I was also thinking that that was antiqued word.Thanks for the context, Samura. Yes, begetting mother means the same thing as biological mother. Begetting mother is an unusual way to express the idea. It might have been used in that passage because it is somebody's translation of the word Genetrix.
Green, I think it is better to say "birth mother' or "biological mother".What you have read is a literal translation of the Latin word "genetrix." While it can be rendered as "begtting mother", it can also be understood as "ancestress", or even as "female founder of the family or clan." It is not appropriate to think of this as meaning anything like "biological mother."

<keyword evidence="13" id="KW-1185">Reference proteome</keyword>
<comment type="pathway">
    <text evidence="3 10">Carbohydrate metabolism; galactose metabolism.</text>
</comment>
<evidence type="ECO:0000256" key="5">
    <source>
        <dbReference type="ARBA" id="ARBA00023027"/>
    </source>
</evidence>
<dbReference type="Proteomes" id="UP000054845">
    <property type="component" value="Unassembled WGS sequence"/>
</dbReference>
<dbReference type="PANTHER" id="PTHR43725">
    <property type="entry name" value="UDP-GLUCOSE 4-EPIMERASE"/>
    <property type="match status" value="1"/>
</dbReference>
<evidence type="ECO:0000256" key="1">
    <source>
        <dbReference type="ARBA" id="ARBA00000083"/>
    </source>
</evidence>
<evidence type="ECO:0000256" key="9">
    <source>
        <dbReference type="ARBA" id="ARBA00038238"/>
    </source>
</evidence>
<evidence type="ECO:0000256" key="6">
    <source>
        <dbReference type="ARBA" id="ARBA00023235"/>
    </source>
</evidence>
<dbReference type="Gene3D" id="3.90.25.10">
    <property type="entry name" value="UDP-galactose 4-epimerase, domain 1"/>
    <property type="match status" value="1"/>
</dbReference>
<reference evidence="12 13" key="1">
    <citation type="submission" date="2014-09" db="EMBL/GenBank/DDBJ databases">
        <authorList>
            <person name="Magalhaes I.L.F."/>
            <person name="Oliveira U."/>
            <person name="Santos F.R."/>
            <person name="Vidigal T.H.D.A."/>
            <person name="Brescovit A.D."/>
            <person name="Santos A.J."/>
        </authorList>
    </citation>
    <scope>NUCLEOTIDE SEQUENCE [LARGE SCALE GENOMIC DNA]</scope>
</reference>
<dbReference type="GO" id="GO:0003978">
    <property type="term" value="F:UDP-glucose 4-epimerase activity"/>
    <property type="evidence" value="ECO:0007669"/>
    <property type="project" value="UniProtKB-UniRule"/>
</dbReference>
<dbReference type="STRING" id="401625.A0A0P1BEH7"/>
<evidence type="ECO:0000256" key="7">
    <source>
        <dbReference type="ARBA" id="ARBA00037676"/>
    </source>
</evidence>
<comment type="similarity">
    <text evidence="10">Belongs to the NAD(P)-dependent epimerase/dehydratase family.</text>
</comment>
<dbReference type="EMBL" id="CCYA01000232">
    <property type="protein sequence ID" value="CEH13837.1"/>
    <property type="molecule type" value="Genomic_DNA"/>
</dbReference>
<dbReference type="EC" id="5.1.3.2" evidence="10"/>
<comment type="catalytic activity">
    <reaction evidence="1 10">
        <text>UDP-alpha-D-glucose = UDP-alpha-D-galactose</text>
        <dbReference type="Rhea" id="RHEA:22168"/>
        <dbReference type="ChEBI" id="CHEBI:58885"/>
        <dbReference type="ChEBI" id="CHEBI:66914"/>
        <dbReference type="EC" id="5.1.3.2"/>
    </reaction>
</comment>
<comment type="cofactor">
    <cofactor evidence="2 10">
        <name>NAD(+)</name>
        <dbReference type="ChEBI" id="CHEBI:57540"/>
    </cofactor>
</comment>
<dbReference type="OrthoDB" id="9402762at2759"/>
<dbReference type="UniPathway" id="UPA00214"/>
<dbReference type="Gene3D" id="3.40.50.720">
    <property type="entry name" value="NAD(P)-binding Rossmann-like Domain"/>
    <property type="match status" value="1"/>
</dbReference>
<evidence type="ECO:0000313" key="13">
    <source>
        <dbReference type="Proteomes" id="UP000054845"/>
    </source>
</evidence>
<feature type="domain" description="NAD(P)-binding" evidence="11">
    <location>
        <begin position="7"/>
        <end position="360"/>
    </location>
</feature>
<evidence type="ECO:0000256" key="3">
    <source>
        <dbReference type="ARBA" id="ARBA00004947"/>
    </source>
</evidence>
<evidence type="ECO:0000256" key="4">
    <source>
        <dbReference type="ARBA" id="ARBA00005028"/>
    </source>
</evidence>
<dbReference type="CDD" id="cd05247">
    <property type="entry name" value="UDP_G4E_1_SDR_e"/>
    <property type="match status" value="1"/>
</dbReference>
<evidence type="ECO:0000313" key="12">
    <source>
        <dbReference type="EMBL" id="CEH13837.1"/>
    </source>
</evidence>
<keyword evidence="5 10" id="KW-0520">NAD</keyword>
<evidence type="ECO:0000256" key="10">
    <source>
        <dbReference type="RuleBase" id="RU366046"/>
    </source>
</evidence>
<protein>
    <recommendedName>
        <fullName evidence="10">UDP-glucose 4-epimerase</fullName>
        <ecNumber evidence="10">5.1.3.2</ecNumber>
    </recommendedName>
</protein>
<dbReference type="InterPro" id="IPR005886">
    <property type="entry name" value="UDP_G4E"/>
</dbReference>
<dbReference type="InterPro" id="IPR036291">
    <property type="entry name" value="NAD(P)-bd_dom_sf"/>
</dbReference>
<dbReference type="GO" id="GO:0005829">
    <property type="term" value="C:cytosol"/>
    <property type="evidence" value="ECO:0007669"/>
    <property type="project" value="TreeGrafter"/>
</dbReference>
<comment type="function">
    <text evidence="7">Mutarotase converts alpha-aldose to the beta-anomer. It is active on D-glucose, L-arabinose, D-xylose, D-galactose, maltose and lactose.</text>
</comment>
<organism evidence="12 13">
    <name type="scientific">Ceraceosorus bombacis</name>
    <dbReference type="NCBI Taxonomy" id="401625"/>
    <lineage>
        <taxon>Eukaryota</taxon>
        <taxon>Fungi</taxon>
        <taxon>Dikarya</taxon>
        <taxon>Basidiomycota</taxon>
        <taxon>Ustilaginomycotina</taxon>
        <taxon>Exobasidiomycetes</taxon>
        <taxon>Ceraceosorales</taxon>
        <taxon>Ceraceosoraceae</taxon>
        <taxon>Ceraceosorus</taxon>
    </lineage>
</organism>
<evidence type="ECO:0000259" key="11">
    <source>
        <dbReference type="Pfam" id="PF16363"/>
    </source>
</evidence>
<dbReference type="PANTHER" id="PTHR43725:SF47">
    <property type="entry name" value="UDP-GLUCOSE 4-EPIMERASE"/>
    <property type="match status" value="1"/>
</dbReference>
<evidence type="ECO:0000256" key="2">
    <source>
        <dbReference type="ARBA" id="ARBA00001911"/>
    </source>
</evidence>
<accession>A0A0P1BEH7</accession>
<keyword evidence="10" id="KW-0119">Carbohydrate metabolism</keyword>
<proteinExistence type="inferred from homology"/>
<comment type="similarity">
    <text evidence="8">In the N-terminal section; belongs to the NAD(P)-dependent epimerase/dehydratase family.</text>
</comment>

PaulQ, Thank you so much to you to get me to turn away from an antiqued word.It is. Various versions of the Bible prior to the 20th century are famous for the number of times "begat" (simple past). But it was even antiquated in those days.
Green I meant to synonyms .You are very mistaken. As a translation of the Latin-language title for the family goddess of the Julian clan, it is not correct to translate "Venus Genetrix" as "Venus biological mother."
The Julio-Claudians worshiped Venus as Venus Genetrix because the Julian (i.e. pertaining to Iulus) clan claimed Venus as their ancestor (or ancestress) from back in the time preceding the Trojan War. (Aphrodite/Venus + Anchises = Aeneas; Aeneas + Creusa = Iulus aka Ascanius.I don't know what you mean when you speak of "synonyms" in English for a word that is not English. What you want is not a "synonym", but a translation -- and "biological mother" is an incorrect translation into English of this Latin word when it is used as a title for Venus.